3
a=5
echo "*/$aMin * * * * bash /etc/init.d/ckDskCheck.sh"

When I try to run the following code, it display properly
*/5 * * * * bash /etc/init.d/ckDskCheck.sh

But when I try to assign the result using the following code to the variable and print it out, it display as this

a=5
cronSen=`echo "*/$a * * * * bash /etc/init.d/ckDskCheck.sh"`
echo $cronSen

Result: enter image description here

So I try to escape the asterisk by

cronSen=`echo "\*/$a \* \* \* \* bash /etc/init.d/ckDskCheck.sh"`

But it still doesn't work

Any help will be greatly appreciated, thanks for all the help

  • 1
    Quote $cronSen when you echo it. – Etan Reisner Aug 13 '14 at 2:19
  • 2
    Quote all variables that don't have a specific reason to be unquoted. – n.m. Aug 13 '14 at 2:29
  • @EtanReisner,@n.m Thanks for the reply, it works now! But just curious to know when should I put/not put the quotes? Is there any norms to follow? – user2499325 Aug 13 '14 at 2:59
  • 1
    Are you sure you use bash? My bash not show like you desribed. Anyway you need do echo "$varname" if you want it be not substituted *. – arheops Aug 13 '14 at 3:03
  • @user2499325 As tripleee indicates in his answer. Quote everything you use as part of a command that you run unless you know you want the shell to perform word splitting and other expansions on it. – Etan Reisner Aug 13 '14 at 12:53
5

You have two problems:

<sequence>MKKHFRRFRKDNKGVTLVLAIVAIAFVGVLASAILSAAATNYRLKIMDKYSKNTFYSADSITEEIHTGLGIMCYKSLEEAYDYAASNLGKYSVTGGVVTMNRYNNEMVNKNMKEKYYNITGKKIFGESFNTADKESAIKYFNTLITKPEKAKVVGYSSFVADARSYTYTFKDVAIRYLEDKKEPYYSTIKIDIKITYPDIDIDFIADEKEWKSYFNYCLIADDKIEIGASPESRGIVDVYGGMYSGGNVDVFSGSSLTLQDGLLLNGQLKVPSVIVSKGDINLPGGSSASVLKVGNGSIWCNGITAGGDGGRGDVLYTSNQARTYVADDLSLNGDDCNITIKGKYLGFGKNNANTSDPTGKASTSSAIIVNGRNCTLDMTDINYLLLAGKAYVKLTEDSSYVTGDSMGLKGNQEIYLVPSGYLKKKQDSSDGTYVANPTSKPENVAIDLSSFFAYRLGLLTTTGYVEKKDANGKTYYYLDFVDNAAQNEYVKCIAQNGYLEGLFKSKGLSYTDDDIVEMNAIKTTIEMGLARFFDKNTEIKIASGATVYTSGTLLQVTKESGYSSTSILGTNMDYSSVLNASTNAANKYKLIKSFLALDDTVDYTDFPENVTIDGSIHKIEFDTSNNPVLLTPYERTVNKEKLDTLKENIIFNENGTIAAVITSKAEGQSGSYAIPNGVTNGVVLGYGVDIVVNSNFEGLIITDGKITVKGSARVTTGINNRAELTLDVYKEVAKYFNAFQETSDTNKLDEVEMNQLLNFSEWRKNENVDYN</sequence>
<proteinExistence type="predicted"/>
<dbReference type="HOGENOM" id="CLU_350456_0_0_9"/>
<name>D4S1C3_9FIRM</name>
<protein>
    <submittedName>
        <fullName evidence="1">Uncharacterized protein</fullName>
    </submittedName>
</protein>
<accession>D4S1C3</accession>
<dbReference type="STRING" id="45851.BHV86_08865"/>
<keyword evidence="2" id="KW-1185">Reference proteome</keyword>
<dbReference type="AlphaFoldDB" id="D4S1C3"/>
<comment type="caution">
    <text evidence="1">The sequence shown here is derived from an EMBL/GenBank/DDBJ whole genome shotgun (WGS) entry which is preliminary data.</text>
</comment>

1. Useless Use of Echo in Backticks

  2. Always quote what you echo

So the fixed code is

a=5
cronSen="*/$a * * * * bash /etc/init.d/ckDskCheck.sh"
echo "$cronSen"

It appears you may also have a Useless Use of Variable, but perhaps cronSen is useful in a larger context.

In short, quote everything where you do not require the shell to perform token splitting and wildcard expansion.

Token splitting;

 words="foo bar baz"
 for word in $words; do
      :

(This loops three times. Quoting $words would only loop once over the literal token foo bar baz.)

Wildcard expansion:

pattern='file*.txt'
ls $pattern

(Quoting $pattern would attempt to list a single file whose name is literally file*.txt.)

In more concrete terms, anything containing a filename should usually be quoted.

A variable containing a list of tokens to loop over or a wildcard to expand is less frequently seen, so we sometimes abbreviate to "quote everything unless you know precisely what you are doing".

3

You must use double quote when echo your variable:

echo "$cronSen"

If you don't use double quote, bash will see * and perform filename expansion. * expands to all files in your current directory.

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